From March through May, Plainview middle school teacher Tiffany Seely was half a world away, competing for $1 million as one of 18 contestants on "Survivor" season 41, premiering Wednesday (8 p.m. on CBS/2). And while she since has acclimated to everyday life following her adventure in Fiji, she says she consciously put her home life aside and tried to remain in the present while she was there.
"I was focused so heavily on what I was doing and being in the moment," says Seely, 47, speaking by phone from her home. Her two children — Lucas, a sophomore at Michigan State University, in East Lansing, and Sean, a junior at Bethpage High School — "are pretty self-sufficient, so I wasn't so much missing them, because I knew they were fine. And I wasn't really missing food because I had mentally prepared myself that that was something I wasn't going to be seeing a lot of. But I'm going to tell you: I missed my dog," a Soft Coated Wheaten Terrier named BlackBerry, like the old phone.
"This is the weirdest thing," Seely reflects. "I missed kissing my dog on her nose. I think maybe that was a comfort thing — sitting on my couch at night with my husband," Steve Gonzalez, 48, a supervisory special agent with the FBI, "and watching a show that we love and having my dog jump up to be with us. That was the type of thing I was missing."
Seely had been an alternate for this season, waiting in the wings like an understudy until learning in March that she had 24 hours to pack, prepare and be on her way to the South Pacific archipelago-nation of Fiji, where she and her fellow contestants quarantined for two weeks as a COVID-19 precaution. Afterward, they went by boat to Fiji's Mamanuca Islands, a resort destination of about 20 isles, where "Survivor" has been based since season 33 in 2016.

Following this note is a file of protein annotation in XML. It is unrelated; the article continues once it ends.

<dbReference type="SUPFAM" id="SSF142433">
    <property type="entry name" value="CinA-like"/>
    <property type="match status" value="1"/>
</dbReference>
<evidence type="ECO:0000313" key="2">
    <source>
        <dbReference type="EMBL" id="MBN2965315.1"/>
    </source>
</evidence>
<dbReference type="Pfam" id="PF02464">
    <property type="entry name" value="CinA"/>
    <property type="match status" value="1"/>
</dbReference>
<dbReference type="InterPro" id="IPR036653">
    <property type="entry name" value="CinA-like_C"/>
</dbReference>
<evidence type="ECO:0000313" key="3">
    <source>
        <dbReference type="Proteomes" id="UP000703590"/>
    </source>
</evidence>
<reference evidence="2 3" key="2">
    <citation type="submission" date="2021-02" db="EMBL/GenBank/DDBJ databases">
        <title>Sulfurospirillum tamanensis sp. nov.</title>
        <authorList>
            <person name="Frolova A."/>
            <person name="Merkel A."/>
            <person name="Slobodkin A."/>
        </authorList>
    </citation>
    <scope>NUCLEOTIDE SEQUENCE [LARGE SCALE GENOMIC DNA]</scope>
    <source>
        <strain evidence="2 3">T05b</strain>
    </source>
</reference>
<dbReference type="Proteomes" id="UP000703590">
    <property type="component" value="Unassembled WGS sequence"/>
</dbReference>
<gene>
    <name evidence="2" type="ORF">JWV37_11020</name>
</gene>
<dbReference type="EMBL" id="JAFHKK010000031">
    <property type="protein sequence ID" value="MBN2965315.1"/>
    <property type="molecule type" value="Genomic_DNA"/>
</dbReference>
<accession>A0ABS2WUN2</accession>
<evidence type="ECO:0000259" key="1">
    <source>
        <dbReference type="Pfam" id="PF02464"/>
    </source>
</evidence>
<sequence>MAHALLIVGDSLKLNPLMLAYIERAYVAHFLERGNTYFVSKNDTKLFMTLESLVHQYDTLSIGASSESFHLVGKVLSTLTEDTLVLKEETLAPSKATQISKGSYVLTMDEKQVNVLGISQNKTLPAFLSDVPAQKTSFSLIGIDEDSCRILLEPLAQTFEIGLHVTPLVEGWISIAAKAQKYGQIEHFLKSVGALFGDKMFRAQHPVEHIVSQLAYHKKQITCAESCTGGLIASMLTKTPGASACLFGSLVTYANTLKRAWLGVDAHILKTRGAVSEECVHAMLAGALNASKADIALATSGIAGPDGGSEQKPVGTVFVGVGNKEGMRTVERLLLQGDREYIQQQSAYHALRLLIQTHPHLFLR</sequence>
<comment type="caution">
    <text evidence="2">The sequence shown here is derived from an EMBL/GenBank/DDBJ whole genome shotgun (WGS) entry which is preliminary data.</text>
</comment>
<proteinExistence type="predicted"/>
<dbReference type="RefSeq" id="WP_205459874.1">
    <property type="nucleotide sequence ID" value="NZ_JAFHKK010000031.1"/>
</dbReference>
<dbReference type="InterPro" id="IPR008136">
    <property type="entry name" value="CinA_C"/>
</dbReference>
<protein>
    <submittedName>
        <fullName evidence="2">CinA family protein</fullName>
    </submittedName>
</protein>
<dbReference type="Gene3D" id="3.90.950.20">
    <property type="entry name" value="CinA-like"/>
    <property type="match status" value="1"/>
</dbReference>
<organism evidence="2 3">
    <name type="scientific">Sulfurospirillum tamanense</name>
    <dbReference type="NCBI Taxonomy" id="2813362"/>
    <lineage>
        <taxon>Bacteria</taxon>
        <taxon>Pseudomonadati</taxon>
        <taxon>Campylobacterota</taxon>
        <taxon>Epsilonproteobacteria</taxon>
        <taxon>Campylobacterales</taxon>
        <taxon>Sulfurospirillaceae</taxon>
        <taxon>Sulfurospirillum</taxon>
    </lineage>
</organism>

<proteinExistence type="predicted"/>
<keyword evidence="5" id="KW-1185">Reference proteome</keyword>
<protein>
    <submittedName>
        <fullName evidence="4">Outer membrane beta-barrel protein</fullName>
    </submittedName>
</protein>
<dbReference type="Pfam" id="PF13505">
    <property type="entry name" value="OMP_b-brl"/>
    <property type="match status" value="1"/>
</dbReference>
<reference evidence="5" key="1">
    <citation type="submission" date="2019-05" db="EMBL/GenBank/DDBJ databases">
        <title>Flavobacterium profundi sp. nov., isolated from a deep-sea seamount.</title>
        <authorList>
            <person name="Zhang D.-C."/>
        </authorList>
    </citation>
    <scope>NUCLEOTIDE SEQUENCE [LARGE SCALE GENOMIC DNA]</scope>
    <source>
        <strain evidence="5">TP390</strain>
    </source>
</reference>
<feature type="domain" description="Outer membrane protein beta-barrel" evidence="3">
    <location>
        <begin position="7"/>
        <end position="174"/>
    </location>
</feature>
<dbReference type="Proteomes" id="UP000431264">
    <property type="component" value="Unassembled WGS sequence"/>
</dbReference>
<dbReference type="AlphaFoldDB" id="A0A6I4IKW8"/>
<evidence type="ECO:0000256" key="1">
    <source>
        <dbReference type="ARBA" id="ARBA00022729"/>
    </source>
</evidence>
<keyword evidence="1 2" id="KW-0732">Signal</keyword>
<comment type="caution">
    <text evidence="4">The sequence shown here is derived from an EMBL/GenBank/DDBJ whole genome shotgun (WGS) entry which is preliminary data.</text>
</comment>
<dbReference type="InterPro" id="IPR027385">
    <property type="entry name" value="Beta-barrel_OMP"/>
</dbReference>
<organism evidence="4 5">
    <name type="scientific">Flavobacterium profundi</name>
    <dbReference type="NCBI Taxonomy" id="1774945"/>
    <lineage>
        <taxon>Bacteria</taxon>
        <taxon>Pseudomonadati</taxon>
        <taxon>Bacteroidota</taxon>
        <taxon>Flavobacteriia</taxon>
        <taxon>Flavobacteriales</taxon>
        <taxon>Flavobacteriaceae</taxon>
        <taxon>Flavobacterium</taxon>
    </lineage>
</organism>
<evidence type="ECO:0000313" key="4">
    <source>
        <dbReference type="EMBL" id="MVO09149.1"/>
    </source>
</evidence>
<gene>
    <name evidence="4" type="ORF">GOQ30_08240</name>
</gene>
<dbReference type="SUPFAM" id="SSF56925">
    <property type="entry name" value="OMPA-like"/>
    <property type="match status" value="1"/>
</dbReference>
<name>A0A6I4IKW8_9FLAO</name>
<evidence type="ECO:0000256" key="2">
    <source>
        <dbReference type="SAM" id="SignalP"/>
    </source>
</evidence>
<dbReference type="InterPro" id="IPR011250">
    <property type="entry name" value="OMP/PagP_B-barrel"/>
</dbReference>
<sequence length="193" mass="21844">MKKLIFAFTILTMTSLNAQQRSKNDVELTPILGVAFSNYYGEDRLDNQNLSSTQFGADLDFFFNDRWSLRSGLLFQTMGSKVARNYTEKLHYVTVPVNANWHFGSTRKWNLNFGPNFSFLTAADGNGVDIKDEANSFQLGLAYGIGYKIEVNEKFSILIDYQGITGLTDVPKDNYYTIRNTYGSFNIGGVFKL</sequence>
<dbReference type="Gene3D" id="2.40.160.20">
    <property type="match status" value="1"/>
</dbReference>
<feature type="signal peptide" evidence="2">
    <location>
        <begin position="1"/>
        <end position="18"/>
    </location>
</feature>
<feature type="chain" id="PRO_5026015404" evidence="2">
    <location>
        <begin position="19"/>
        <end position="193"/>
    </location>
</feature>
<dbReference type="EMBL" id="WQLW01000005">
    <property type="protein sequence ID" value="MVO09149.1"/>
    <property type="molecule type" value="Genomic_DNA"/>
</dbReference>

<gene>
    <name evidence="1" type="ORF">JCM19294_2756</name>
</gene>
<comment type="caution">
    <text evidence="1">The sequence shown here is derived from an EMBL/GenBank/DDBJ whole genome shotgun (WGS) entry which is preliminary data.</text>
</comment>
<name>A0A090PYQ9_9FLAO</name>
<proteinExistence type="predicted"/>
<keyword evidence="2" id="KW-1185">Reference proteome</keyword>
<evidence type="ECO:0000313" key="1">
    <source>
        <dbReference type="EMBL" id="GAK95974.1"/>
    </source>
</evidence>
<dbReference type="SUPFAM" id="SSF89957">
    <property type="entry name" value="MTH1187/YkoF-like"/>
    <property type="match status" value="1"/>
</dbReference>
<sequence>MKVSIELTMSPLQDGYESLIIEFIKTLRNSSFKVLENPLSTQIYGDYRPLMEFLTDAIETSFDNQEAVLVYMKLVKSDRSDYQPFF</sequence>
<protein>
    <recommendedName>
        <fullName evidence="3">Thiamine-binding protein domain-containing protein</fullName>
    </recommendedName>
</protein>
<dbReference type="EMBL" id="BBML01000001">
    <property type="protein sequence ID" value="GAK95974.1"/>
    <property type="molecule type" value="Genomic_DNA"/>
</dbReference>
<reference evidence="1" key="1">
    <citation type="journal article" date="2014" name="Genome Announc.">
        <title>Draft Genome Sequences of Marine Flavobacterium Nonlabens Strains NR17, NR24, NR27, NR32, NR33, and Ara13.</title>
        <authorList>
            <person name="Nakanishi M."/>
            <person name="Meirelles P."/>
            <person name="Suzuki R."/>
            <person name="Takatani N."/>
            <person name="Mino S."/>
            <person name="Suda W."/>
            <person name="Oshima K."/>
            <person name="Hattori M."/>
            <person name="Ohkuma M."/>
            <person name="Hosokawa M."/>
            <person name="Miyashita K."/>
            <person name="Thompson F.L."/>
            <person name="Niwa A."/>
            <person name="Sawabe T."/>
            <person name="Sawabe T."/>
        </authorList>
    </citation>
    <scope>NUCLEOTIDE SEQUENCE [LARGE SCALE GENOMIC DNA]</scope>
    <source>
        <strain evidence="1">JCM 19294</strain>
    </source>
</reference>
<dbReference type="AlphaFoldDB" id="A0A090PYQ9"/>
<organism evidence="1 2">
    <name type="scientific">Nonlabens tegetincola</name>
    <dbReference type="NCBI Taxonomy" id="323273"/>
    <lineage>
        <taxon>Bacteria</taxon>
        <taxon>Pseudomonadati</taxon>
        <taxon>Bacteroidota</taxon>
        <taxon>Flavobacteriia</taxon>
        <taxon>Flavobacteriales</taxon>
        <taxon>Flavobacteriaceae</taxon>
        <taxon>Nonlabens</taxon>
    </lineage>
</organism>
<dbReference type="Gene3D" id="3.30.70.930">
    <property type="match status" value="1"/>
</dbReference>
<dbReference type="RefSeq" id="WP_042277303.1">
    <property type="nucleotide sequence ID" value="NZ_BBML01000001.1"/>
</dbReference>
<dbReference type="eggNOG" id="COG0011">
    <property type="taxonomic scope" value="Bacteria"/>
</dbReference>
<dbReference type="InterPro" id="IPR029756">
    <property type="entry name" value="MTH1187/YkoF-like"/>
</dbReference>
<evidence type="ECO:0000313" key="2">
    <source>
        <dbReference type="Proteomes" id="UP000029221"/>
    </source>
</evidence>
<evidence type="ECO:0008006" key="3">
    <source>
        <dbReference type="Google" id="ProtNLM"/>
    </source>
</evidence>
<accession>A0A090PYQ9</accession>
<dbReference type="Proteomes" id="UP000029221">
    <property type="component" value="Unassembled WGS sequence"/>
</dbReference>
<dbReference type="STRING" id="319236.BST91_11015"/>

A video promo for the season shows Seely informing her husband she had been picked, and spontaneously jumping into his arms. "The reason I had that video was because my husband was out having a run when I got the phone call that I was cast. So I quickly put my phone on record when he came in from the run so that I could capture the moment and tell him, because he's a super fan. And you know, it didn't look fake because it wasn't — it nearly killed him when I jumped up on him like that!"
Seely was raised in Forest Hills, but had been born in Vienna, where her paternal grandfather had a textile business. When she was 4, the family moved to the United States, where the maternal side of her family lived. Seely and her sister Lauren suffered tragedy early in their lives when their mother, Shevi Reiss, died of ovarian cancer at age 43 in 1990 after a three-year struggle with the disease.
"I was in my senior year of high school," Seely recalls, "and once my mom passed, I had this idea I was alone in the world." Her and Lauren's father "needed to go forward in his life, and my sister and I were not OK with that at the time. Now we're one big happy family, but there were a few years of not talking until I had my first son."
Having worked as a camp counselor for many years, she felt teaching was the right career. Seely graduated from SUNY Cortland in 1995 with a degree in elementary education, followed by a stint at Brooklyn College and a master's degree in educational leadership and administration in 2003 from the Massachusetts College of Liberal Arts. She now teaches English Language Arts at the Jamaica Academy at Queens Alternate Learning Center.
She moved to Plainview 15 years ago with her first husband, to whom she was married 11 years and who remains a friendly co-parent to their two boys. Her second husband, being an FBI agent, "is usually the talk of the town" because of his storied profession, Seely says. "But now," she adds puckishly, "it's my time."